One of the virtues of our modern society, held up to be one of its greatest strengths, is efficiency.
Since earliest times merchants and rulers of empires have used efficiency to maximise wealth and profits. The ancient Romans and Egyptians, monarchs and generals weighed and measured and optimised for best results and they were very successful. And all without computer spreadsheets.
The cost of everything
The Industrial Revolution in Europe led to more efficient factory processes and mass production of saleable goods. Making more – and cheaper – goods meant bigger profits for factory owners and more tax for government coffers. The handcrafted ‘buy-only-what-you-need’ attitude fell out of favour. Cottage industries and small family businesses could not compete and they closed.
All of this has led to our thing for spreadsheets and balance statements, and increasing profits for fewer people. In his blog Dr P. Bernal from the University of East Anglia said that we are expected to ‘live an efficient, practical life and maximise […] results.’ It’s a game that everyone plays.
Once upon a time clerks would spend hours scribing ledgers, big leatherbound books with pages ruled in rows and columns. Money in and money out. These books told the story of the making of wealth.
Some business people kept two ledgers, each with a very different story. Some transactions were ‘off the books’, business on the side, the secret stash. Those in the know say that this is not uncommon today. (Nudge, wink…)
Our lives are lived under an economic lens which passes over everything.
But while spreadsheets can measure profits and losses and the monetary value of everything, is that all we need to measure? Is that really the worth of our lives?
Was the observation of the playwright* correct when his character in Lady Windermere’s Fan said that a cynic is ‘a man who knows the price of everything and the value of nothing.’
How do we measure wellbeing or spiritual health?
Our churches conduct surveys and finance committees allocate resources, to maintain buildings and provide ministry services. We measure church attendance and offerings. We keep a tally of the number of conversions, baptisms, weddings and funerals and cups of tea and stationery expenses.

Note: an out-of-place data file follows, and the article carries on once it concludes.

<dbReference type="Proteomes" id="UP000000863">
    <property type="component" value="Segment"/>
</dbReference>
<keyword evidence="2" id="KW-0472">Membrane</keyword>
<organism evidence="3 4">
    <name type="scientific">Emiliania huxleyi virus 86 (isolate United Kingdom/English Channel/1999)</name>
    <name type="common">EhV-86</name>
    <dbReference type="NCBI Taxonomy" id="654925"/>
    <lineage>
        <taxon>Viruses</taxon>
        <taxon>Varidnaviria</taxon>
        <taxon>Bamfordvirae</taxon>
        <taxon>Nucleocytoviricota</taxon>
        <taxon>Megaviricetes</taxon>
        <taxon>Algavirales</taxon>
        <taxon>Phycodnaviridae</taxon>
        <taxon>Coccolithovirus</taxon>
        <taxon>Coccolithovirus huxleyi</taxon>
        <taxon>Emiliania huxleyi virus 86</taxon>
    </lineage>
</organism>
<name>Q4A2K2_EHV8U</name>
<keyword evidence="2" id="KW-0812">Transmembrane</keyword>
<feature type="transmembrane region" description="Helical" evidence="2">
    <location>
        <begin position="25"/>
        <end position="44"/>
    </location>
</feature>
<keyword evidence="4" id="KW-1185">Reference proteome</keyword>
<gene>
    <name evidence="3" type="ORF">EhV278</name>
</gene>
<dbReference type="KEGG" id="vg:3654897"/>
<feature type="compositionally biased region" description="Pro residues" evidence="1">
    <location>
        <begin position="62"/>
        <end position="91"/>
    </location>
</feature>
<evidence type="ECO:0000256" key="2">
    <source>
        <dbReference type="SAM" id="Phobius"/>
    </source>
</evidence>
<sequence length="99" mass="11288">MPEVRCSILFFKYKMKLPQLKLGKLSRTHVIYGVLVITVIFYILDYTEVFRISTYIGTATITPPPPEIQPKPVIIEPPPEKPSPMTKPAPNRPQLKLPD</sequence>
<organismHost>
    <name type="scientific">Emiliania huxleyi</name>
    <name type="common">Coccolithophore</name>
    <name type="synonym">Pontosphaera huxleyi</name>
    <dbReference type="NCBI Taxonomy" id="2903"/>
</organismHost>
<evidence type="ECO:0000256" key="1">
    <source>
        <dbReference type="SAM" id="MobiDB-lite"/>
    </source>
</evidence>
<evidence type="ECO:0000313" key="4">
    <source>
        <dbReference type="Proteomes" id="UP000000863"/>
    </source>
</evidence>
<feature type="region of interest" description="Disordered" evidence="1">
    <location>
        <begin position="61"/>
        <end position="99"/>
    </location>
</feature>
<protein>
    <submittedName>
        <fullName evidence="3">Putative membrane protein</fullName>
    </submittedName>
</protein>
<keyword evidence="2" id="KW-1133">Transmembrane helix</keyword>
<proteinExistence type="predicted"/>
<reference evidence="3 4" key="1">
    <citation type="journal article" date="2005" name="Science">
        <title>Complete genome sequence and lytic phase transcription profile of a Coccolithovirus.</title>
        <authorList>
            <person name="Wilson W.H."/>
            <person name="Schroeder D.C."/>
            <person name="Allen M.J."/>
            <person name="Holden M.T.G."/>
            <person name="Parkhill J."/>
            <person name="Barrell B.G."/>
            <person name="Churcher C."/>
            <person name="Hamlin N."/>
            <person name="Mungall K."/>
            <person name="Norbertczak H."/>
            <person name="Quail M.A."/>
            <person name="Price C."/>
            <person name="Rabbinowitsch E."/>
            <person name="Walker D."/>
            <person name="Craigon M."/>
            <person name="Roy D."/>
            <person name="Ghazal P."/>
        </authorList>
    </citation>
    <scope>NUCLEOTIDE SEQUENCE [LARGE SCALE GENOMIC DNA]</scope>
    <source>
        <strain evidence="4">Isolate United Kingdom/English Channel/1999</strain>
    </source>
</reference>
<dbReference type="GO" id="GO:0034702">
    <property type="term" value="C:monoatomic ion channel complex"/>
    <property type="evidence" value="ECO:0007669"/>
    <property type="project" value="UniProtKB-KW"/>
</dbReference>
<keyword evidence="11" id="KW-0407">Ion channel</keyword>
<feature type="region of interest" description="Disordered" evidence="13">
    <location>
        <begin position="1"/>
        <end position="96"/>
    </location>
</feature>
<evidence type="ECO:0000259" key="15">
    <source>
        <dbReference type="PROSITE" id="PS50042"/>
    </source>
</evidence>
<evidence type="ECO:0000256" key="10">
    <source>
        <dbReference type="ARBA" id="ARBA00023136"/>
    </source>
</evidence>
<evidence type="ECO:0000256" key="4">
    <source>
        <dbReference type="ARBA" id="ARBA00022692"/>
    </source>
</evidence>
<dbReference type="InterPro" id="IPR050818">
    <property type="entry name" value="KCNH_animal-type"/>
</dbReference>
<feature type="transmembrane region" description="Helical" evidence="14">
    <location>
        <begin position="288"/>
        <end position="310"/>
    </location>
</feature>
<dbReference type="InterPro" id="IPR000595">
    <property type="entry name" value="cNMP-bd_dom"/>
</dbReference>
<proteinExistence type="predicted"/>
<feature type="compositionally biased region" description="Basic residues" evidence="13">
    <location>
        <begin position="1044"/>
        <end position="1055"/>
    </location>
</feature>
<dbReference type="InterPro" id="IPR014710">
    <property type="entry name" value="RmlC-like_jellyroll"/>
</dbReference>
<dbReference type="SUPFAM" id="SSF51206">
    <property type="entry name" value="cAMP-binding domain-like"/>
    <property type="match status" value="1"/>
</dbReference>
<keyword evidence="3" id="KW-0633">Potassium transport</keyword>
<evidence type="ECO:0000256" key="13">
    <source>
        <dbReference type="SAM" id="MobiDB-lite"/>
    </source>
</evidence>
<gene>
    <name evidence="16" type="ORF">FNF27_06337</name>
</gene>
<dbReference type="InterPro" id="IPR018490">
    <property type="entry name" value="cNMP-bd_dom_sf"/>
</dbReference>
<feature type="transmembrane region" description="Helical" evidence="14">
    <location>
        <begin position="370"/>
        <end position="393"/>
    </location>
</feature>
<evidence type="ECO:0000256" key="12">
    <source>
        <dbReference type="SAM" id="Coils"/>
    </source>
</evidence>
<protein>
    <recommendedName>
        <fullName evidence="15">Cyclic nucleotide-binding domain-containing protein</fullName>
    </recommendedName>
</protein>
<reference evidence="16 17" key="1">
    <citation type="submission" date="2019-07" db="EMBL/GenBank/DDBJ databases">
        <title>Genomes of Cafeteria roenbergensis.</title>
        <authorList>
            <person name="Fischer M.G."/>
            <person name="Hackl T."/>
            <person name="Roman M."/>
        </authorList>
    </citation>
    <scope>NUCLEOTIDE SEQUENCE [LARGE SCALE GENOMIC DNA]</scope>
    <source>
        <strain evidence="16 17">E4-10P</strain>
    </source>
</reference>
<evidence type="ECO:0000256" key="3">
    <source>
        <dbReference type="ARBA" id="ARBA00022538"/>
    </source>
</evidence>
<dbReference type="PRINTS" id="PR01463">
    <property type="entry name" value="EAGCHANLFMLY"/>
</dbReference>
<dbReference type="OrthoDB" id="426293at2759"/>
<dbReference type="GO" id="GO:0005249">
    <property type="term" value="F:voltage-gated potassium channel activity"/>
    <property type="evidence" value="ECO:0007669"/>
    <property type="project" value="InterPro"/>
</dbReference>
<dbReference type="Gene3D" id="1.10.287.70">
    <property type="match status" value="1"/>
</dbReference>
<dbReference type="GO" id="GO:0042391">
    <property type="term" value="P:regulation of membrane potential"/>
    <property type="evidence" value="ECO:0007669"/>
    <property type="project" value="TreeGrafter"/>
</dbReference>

We know how many seats we have and how far apart we need to be in a pandemic and can keep track of how many folk come to church once or twice a year, or once a week.
All measurable things
But can we pass that economic lens over faith? Over prayer, grace, or fellowship?
If he’d had one, would Jesus have checked his spreadsheet before the wedding at Cana to see exactly how much wine was required? What about the feeding of the 5,000? Would he have computed the correct number of loaves and fishes needed to fill those hungry folk?
Would he have checked the modelling before telling the disciples to cast their nets again on the other side of the boat? Would it have been helpful for Jesus to know how much silver Judas earned?
Can a spreadsheet compute the cost of Jesus’s death and resurrection? Can it measure our relationship with Jesus?
Best not play the game. Some things are immeasurable and beyond price.
* Oscar Wilde
Sheelagh Wegman is a freelance writer and editor. She is in the community of St David’s Cathedral in Hobart and lives in the foothills of kunanyi/Mt Wellington.
Sheelagh Wegman’s previous articles may be viewed at http://www.pressserviceinternational.org/sheelagh-wegman.html